Unfair Loan AgreementOctober 13, 2021 4:09 am
(b) the manner in which the creditor has exercised or enforced any of its rights under the agreement or any related agreement; In the main case on this issue, Plevin, the Supreme Court held that for the lender not to pass the s140A test of injustice of the law, it does not need to have breached an obligation to the borrower. The law is deliberately very broad, and although the Supreme Court has provided general guidance, each case revolves around its individual facts. This is illustrated by two very recent cases of appeals against first instance decisions, both of which concern short-term loans. (c) reduce or discharge any amount to be paid by the debtor or a guarantor on the basis of the agreement or agreement relating thereto; But when can the terms of the credit agreement be challenged as inappropriate or unfair? Below is a high-level checklist of the most relevant English legal rules. You can ask the Court of Disputes or the District Court to modify the terms of a credit agreement if you consider that it is very unfair (the CCCF law calls this the “reopening” of the contract). The terms can be changed if: At Chubb, an interest rate of 1.85% plus a furniture tax of 1.25% per month was considered a tough but not unfair bargain. Some UK lenders also voluntarily sign the credit code. This requires, among other things, that the credit terms they provide to consumers, micro-enterprises and small charities in the UK be “substantially fair”. English law does not contain a general principle that contractual terms must be fair or proportionate: the parties must live with the business they have done. This is one of the ways english law is “lender-friendly”: it allows lenders to enforce their rights without being subject to wide-ranging objections based on subjective criteria such as “fairness,” which can often only be properly judged in court.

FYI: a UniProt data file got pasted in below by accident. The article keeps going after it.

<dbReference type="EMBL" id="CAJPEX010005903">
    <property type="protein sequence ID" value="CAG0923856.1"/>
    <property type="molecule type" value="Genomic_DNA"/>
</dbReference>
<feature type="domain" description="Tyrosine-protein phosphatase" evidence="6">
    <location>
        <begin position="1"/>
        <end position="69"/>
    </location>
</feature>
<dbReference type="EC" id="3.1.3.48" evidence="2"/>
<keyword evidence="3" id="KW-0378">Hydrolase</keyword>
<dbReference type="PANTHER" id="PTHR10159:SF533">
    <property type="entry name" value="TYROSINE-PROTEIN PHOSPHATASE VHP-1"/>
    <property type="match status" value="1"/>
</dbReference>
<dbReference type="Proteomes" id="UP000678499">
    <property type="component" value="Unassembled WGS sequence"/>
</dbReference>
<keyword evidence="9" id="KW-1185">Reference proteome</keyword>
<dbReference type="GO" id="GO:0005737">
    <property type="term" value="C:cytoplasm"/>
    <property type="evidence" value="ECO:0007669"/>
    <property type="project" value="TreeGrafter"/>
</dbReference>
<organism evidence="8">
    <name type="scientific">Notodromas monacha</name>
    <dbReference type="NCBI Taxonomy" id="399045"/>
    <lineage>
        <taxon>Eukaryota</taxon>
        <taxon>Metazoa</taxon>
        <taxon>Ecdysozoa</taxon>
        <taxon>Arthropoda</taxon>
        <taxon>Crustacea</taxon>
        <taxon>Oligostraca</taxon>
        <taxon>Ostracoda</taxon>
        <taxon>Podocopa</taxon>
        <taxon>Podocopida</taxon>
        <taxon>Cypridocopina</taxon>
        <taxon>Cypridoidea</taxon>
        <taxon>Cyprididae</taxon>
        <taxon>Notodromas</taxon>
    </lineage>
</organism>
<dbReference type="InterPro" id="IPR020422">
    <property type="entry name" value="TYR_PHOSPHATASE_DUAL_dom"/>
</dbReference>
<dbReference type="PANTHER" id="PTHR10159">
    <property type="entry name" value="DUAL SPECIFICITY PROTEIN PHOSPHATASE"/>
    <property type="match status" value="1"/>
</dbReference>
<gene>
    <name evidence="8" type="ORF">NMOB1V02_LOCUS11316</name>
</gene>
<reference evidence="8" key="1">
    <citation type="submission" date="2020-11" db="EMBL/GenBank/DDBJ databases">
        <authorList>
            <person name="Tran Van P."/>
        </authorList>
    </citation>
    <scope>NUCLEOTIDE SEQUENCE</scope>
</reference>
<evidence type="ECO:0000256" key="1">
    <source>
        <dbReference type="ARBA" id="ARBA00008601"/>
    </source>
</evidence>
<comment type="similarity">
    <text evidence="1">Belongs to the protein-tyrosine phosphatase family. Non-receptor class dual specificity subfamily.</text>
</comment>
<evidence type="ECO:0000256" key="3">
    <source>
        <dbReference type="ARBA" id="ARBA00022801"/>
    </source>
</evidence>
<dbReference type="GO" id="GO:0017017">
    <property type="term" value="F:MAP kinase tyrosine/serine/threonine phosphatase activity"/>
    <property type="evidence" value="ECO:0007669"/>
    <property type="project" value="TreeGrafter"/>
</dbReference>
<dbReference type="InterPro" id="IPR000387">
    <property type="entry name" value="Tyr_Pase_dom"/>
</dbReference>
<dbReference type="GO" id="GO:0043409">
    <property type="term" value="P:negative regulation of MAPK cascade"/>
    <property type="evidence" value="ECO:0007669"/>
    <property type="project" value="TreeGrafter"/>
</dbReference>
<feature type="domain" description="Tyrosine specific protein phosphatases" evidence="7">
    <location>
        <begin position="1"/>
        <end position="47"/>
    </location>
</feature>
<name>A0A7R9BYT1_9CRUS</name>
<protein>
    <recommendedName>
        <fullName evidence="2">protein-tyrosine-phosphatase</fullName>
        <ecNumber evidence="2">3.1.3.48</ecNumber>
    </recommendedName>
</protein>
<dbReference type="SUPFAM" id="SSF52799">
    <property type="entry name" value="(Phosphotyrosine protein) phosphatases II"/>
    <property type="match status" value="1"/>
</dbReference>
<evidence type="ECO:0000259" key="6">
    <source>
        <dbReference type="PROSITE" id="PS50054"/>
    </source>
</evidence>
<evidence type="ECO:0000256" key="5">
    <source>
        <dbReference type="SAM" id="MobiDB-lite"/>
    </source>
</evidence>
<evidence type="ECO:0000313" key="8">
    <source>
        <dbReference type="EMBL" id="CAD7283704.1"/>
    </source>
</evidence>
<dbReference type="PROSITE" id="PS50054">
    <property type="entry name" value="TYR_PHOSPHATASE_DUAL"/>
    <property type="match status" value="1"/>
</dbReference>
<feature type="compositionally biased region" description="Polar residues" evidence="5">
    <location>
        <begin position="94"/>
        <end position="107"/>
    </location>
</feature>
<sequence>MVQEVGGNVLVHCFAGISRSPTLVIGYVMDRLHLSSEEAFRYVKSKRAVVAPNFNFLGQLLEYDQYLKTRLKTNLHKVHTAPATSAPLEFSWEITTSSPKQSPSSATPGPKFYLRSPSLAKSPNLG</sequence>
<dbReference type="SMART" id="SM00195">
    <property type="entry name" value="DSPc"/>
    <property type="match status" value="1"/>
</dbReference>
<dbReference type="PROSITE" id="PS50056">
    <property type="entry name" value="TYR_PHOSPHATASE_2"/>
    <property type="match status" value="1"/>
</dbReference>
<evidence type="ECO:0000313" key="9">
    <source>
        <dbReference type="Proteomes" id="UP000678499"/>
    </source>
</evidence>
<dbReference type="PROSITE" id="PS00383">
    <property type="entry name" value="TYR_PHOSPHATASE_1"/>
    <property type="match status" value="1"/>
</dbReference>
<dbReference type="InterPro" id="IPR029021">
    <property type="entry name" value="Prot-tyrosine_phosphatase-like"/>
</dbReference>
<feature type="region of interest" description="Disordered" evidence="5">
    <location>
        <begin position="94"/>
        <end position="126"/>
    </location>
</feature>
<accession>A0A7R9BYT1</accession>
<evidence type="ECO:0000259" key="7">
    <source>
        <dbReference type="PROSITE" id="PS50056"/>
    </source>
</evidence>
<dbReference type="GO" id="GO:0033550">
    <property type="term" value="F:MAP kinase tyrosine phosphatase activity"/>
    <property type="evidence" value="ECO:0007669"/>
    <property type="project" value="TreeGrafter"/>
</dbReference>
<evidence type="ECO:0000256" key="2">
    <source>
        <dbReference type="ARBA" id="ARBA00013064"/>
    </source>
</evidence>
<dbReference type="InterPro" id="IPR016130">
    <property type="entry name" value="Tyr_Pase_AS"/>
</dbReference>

Adam Pierce explains how a recent case illustrates this general approach and summarizes when fairness and adequacy may be relevant to credit agreements in English law. . . .